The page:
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| 16 February, 2018

Filipino community in call to protect rights of domestic workers

Philippines issued an employment ban of overseas Filipino workers in Kuwait

Filipino workers who were repatriated from Kuwait fill out labour-related papers upon arrival at Ninoy Aquino International Airport in Paranaque, Metro Manila in the Philippines February 12, 2018.

Filipino workers who were repatriated from Kuwait fill out labour-related papers upon arrival at Ninoy Aquino International Airport in Paranaque, Metro Manila in the Philippines February 12, 2018.

REUTERS/Erik De Castro

A call to ensure the rights of unskilled domestic workers in Gulf countries has been issued by the Filipino community.

It comes as the Philippines Department of Labour and Employment (DOLE) on Monday issued an employment ban of overseas Filipino workers (OFWs) in Kuwait.

Philippines President Rodrigo Duterte last Friday ordered OFWs to return home within 72 hours in the wake of the murder of Filipina Joanna Daniela Dimapilis, whose body was found last week inside a freezer in an apartment in Kuwait that had been abandoned by her employers in 2016.

Based on examination, Ms Dimapilis bore fatal stab wounds to the neck and torture marks across her body.

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However, DOLE spokesman Raul Francia explained that Mr Duterte’s order only covered workers who wished to return, distressed workers and the 2,000 who have already applied for amnesty.

Long-term Filipino resident Nestor Ballano, an engineer who has been in Bahrain for 38 years, supported calls to ban domestic workers from working in the GCC.

“The President’s decision is right and I personally support his decision,” he said.

“I’m not comparing the situation in Bahrain with the other GCC – here in (Bahrain) it’s much better.

“But the Kuwait incident, though rare, has been brutal and it is time to think if it’s worth the risk for domestic workers.

“They are paid so low in every GCC country and I think our government should ban unskilled and domestic aid to the GCC.

“Most of these OFWs are from remote provinces and they are illiterate and unaware of laws in the GCC.

“The government should also focus on equipping skilled workers to take up overseas jobs.”

In January, Manila announced a suspension of the deployment of workers to Kuwait following the death of seven Filipino domestic workers.

Details of the deaths have not been revealed yet, although Mr Duterte said last month that his country “lost four women” in Kuwait, adding that domestic workers were victims of abuse and had committed suicide.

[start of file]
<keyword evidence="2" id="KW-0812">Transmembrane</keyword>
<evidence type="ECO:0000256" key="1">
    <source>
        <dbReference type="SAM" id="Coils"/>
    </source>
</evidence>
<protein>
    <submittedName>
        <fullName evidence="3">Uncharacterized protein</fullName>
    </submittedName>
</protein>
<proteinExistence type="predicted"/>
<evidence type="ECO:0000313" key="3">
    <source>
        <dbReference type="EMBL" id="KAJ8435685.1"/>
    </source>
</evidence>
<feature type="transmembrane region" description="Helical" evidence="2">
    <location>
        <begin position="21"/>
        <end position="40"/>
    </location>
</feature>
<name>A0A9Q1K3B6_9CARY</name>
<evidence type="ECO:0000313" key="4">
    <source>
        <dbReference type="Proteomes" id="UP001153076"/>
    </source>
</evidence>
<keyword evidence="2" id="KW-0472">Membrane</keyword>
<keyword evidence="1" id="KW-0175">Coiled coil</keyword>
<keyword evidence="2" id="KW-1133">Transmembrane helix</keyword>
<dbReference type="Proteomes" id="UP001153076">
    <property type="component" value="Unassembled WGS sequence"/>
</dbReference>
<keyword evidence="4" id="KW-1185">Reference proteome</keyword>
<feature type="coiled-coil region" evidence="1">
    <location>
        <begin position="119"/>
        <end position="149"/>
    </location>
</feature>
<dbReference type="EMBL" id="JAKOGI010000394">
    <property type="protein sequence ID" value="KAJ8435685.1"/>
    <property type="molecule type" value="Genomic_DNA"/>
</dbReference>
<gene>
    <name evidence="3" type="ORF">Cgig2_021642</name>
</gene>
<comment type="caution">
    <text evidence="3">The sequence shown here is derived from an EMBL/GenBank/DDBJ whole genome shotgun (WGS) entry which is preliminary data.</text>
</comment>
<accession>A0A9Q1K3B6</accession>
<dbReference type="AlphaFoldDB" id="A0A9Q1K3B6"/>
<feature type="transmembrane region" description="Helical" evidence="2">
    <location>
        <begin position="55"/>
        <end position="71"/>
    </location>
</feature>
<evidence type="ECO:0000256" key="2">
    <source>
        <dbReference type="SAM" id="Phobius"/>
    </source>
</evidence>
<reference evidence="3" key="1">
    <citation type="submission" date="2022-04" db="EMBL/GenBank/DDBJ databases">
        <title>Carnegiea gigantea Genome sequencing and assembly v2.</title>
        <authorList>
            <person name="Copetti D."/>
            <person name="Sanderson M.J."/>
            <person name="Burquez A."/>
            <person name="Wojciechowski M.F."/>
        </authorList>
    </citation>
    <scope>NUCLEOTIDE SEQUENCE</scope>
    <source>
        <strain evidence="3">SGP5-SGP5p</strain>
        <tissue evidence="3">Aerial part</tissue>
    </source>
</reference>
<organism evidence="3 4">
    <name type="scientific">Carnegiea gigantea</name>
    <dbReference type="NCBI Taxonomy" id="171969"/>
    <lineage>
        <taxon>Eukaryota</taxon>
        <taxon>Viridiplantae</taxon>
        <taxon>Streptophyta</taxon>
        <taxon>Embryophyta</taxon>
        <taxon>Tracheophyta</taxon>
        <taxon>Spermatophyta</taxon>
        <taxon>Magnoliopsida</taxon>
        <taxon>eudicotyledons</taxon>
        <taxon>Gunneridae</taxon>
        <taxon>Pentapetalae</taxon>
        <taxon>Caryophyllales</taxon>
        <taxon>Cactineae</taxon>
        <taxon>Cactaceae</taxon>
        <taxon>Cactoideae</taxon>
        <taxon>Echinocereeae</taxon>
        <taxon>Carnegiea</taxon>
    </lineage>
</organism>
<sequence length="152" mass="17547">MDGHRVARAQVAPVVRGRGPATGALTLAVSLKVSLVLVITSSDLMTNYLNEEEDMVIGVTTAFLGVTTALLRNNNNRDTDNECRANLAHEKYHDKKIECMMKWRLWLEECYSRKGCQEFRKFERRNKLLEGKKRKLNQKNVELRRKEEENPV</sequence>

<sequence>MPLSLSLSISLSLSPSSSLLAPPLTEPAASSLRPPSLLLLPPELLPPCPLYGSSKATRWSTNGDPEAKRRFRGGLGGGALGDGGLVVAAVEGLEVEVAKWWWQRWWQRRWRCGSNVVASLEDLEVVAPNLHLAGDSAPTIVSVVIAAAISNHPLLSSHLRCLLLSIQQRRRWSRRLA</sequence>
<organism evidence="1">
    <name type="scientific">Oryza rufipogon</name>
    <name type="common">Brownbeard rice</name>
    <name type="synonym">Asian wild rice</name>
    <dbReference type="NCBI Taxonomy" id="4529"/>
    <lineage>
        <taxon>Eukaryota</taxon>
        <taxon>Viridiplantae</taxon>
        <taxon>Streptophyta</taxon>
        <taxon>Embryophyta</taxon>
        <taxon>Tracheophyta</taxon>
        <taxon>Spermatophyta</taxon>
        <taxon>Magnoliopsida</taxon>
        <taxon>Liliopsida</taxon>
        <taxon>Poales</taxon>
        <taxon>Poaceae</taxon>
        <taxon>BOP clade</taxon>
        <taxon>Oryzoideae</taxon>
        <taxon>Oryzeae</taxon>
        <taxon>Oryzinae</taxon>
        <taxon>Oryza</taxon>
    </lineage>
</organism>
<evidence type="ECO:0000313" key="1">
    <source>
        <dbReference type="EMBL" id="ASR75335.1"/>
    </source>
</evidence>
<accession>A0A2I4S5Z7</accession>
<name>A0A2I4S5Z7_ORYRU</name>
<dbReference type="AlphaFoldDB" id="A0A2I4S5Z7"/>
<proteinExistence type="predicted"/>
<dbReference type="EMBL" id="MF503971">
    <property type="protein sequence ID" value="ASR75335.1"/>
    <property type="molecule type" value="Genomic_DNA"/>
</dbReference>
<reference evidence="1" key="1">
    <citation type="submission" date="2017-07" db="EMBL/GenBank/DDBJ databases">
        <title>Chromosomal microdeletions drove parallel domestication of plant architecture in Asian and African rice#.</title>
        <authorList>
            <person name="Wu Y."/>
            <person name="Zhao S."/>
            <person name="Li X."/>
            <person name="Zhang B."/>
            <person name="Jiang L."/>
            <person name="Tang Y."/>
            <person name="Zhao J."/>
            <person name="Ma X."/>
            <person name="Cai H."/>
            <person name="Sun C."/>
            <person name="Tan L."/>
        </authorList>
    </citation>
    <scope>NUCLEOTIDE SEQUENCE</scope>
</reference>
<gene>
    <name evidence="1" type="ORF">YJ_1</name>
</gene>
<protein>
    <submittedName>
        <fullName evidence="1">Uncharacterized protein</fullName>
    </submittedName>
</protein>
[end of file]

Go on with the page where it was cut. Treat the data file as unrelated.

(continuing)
“We definitely need to insist on tougher regulations for OFWs, which could include putting a ban on sending Filipino domestic workers to the Gulf, if needed,” said Filipino Club executive member and Pinoy Badminton Group president Rid Advincula.

“The government of Philippines should address this as a priority, as we now have a situation in hand.

“Filipinos have a problem with finding jobs in our country and this is what the government should primarily address.

“The government should develop job opportunities in our country so that the unskilled workers don’t have to take up jobs in foreign countries where they’re always exposed to exploitation.

“There should be bilateral talks between governments to ensure the safety of the OFWs.”

However, Philippines Ambassador in Bahrain Alphonso Ver said the working environment for maids differed in each Gulf state – adding that there was a demand for Filipino employees here.

“The ban is only on new recruitments in Kuwait,” he told the GDN.

“Those who are on vacation and are going back to the same employer are free to do that – this is what was announced by the DOLE.

“We cannot comment on (if the) decision will impact Bahrain or the larger GCC, as the employment situation is market-driven, and varies in each GCC.

“(Recruitment agencies) focus on each country depending on their market requirement and, as we know, there is demand for Filipinos in Bahrain.

“Moreover, the employment climate is good in Bahrain.”

Philippines Embassy labour attaché Vicente Cabe, who backed President Duterte’s ban, also said the situation in Kuwait could not be used to compare with Bahrain.

“So far the issue has been about Kuwait and there’s no mention of the other GCC states,” he said.

“The incident in Kuwait is a rare one, we cannot relate that to Bahrain where problems with OFWs are less compared to the rest of the GCC.

“We do receive complaints from domestic workers, mainly of non-payment of wages, verbal abuse, maltreatment and long working hours without weekly off.”

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